Brian Blackburn

Publication Details

  • Urban lymphatic filariasis in central Nigeria ANNALS OF TROPICAL MEDICINE AND PARASITOLOGY Terranella, A., Eigiege, A., Gontor, I., Dagwa, P., Damishi, S., Miri, E., Blackburn, B., McFarland, D., Zingeser, J., Jinadu, M. Y., Richards, F. O. 2006; 100 (2): 163-172


    Wuchereria bancrofti and the other mosquito-borne parasites that cause human lymphatic filariasis (LF) infect over 120 million people world-wide. Global efforts are underway to stop transmission of the parasites, using annual, single-dose mass drug administrations (MDA) to all at-risk populations. Although most MDA to date have been in rural settings, they are also recommended in urban areas of transmission. It remains unclear whether there is significant urban transmission in West Africa, however, and the need for urban MDA in this region therefore remains a matter of debate.Clinic-based surveillance, for the clinical manifestations of LF, has now been used to identify areas of urban transmission of W. bancrofti in Jos, the major urban population centre of Plateau state, Nigeria. The eight clinics investigated were all located in slum areas, close to vector breeding sites, and were therefore considered to serve at-risk populations. Over a 1-month period, selected providers in these clinics sought hydrocele, lymphoedema, elephantiasis, or acute adenolymphangitis among the patients seeking treatment. The consenting patients who were suspected clinical cases of LF, and a cohort of patients suspected to be cases of onchocerciasis, were tested for W. bancrofti antigenaemia. All the patients were asked a series of questions in an attempt to determine if those found antigenaemic could only have been infected in an urban area. During the study, 30 suspected clinical cases of LF were detected and 18 of these (including two patients who were found to be antigenaemic) lived in urban areas. Of the 98 patients with exclusively urban exposure who were tested for filarial antigenaemia, six (6.1%) were found antigenaemic. Clinic-based surveillance appears to be a useful tool for determining if there is W. bancrofti transmission in an urban setting.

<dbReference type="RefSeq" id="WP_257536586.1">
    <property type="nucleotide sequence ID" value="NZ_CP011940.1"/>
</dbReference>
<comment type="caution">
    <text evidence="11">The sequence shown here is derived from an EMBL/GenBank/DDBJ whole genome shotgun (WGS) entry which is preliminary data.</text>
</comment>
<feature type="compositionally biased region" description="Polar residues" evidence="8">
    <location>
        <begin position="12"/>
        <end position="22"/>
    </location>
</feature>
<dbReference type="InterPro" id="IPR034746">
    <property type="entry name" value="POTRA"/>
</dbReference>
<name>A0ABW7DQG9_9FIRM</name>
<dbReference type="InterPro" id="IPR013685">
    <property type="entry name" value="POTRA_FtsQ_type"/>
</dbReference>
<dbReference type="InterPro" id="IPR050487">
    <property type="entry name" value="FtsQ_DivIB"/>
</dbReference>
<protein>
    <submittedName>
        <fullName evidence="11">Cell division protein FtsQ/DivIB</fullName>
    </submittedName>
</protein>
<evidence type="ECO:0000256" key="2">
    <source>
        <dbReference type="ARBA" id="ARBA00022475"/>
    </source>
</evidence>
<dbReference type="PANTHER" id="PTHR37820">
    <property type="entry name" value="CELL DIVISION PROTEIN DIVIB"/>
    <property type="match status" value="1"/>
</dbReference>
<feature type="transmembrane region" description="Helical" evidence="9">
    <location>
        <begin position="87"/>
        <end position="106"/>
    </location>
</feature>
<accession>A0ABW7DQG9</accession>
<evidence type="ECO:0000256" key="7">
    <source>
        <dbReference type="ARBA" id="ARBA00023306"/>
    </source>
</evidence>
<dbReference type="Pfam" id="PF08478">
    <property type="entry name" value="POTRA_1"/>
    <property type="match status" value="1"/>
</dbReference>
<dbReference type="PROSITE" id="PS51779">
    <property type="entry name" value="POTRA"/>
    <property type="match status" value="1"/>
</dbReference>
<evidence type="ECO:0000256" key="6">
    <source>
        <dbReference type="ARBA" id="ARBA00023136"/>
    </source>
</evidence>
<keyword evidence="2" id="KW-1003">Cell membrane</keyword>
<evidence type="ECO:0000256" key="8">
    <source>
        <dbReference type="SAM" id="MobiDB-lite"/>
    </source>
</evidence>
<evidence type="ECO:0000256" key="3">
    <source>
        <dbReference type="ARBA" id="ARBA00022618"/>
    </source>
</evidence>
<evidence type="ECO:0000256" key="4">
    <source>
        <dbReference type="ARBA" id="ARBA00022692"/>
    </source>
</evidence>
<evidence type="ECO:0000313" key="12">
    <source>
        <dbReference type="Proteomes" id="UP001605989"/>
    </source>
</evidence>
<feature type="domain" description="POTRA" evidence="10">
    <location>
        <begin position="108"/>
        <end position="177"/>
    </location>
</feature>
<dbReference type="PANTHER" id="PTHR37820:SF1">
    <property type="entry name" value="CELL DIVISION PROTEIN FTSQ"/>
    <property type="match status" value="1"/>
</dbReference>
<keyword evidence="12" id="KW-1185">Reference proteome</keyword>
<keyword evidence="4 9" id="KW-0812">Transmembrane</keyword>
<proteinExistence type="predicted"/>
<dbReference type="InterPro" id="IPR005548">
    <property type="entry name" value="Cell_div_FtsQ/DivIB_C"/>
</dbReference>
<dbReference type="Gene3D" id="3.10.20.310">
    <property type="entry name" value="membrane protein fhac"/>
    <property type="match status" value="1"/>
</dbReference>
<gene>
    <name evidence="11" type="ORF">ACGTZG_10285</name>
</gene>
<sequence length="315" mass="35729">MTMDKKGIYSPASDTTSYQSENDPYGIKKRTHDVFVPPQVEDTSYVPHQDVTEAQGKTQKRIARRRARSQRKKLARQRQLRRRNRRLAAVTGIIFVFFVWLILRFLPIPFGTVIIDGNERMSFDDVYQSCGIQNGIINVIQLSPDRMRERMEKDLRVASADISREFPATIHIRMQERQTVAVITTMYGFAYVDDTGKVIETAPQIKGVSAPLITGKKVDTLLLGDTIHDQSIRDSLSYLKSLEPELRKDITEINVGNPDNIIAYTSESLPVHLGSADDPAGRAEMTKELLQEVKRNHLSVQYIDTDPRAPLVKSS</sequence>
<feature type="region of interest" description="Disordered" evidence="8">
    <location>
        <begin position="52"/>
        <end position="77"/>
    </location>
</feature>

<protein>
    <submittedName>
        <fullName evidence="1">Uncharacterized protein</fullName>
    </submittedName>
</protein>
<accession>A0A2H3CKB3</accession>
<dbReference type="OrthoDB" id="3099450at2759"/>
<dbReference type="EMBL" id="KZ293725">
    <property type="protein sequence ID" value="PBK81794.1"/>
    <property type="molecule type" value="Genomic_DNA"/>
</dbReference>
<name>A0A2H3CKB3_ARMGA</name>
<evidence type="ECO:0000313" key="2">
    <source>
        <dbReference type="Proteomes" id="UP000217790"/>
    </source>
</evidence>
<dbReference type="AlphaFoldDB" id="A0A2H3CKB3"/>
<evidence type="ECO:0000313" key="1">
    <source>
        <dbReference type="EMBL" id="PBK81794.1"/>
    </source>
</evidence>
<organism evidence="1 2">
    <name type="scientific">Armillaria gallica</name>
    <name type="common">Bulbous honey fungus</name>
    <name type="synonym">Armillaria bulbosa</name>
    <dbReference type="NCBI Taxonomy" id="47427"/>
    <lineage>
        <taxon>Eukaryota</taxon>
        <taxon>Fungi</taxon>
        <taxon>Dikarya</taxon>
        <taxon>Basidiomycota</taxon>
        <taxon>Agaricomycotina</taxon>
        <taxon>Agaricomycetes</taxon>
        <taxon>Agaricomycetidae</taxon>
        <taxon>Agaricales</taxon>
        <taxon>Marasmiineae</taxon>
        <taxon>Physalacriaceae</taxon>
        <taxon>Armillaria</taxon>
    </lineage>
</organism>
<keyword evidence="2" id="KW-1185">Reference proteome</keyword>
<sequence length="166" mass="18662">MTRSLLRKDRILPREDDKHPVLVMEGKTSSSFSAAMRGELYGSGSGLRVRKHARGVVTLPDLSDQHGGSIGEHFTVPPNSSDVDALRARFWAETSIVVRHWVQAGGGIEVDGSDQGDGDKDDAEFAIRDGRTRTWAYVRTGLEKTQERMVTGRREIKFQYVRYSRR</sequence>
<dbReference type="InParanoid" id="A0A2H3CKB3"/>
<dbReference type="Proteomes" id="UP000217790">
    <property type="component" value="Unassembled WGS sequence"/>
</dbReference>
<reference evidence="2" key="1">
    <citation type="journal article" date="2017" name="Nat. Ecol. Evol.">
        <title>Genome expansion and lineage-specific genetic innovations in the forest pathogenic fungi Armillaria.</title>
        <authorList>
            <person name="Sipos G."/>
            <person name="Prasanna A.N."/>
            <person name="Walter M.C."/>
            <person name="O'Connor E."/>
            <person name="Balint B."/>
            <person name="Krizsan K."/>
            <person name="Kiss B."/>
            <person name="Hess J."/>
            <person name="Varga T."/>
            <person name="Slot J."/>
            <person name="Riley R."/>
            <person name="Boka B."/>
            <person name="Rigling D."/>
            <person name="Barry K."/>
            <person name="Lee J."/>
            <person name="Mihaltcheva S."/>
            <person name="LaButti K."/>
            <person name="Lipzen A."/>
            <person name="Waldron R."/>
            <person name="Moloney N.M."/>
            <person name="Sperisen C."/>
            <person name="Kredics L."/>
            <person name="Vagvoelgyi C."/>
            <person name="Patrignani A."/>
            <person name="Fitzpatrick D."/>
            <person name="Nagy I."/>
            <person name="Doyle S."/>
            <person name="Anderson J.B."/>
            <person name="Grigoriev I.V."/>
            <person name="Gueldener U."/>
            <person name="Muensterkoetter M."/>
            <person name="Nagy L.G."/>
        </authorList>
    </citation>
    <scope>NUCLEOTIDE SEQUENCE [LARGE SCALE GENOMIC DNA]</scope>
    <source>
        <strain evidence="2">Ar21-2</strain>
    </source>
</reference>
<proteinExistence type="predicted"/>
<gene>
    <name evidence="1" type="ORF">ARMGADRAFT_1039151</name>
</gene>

View details for DOI 10.1179/136485906X86266

    View details for Web of Science ID 000236031200008

    View details for PubMedID 16492364

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